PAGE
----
Want CNET to notify you of price drops and the latest stories?

Toshiba: Microsoft confused tablet buyers with Windows 8

Toshiba Australia's managing director accuses Microsoft of confusing consumers when it launched two different operating systems for tablets.

Lance Whitney Contributing Writer
Lance Whitney is a freelance technology writer and trainer and a former IT professional. He's written for Time, CNET, PCMag, and several other publications. He's the author of two tech books--one on Windows and another on LinkedIn.
Lance Whitney
2 min read
Microsoft's Surface Pro tablet with Windows 8.
Microsoft's Surface Pro tablet with Windows 8. Microsoft

Microsoft's strategy to push both Windows 8 and Windows RT tablets has confused the market, according to a Toshiba executive.

In a Toshiba product launch on Wednesday in Sydney, Australia, Mark Whittard, managing director of Toshiba Australia, criticized Microsoft's dual operating system approach. Marketing two types of tablets -- one line with Windows 8, the other with Windows RT -- confused consumers, Whittard said, according to The Australian.

"I think one of the challenges is, there was a lot of confusion with Windows 8, my personal view is that they (Microsoft) confused the market with a couple of different flavors."

Consumers bought Windows RT tablets only to discover that the devices required a different set of apps. Prospective buyers were also thrown off by the prices of Windows 8 devices. Consumers had been buying laptops for $399, $499, and $599, while Windows 8 entry-level devices were selling for $699 and $799, Whittard said, according to The Australian.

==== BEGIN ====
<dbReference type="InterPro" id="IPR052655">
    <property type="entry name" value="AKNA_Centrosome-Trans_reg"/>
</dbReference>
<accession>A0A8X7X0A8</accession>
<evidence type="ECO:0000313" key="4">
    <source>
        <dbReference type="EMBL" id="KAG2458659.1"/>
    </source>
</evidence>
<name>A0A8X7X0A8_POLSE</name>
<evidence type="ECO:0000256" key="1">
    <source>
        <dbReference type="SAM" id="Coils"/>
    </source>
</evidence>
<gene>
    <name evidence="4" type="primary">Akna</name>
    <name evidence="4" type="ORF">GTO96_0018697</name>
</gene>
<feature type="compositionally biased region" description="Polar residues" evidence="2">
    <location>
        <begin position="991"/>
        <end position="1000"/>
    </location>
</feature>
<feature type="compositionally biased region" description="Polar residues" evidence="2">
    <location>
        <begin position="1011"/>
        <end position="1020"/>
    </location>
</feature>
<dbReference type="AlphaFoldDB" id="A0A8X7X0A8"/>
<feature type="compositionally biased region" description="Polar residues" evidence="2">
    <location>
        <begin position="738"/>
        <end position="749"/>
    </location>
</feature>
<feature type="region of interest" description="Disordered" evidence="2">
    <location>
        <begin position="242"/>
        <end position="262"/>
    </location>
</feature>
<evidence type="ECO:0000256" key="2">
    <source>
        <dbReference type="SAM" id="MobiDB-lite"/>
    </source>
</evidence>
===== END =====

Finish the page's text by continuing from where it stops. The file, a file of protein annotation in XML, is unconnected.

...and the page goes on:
Microsoft's own Surface Pro tablet, which comes with Windows 8, starts at $899 for the 64GB version. Upgrading to the 128GB version adds another $100 to the price tag.

Prices on Windows 7 devices also fell as vendors tried to clear unsold inventory, another factor that caused buyers to think twice before diving into Windows 8.

"They were going even cheaper than the traditional RRP (recommended retail price), so the gap wasn't just the $100 or $200 from non-touch to touch, it was $400," Whittard added, "and the customer's going: 'Hang on a sec, that's starting to get unpalatable, that price differential, and I'm not sure about this Windows 8 thing.'"

Despite Whittard's grievances, Toshiba is moving forward with Windows 8. This year, the company will kick off both touch-screen and non-touch devices, including a premium 13.3-inch Windows 8 ultrabook called Kira and a new Portege Z, a Windows 8 tablet that converts into an ultrabook.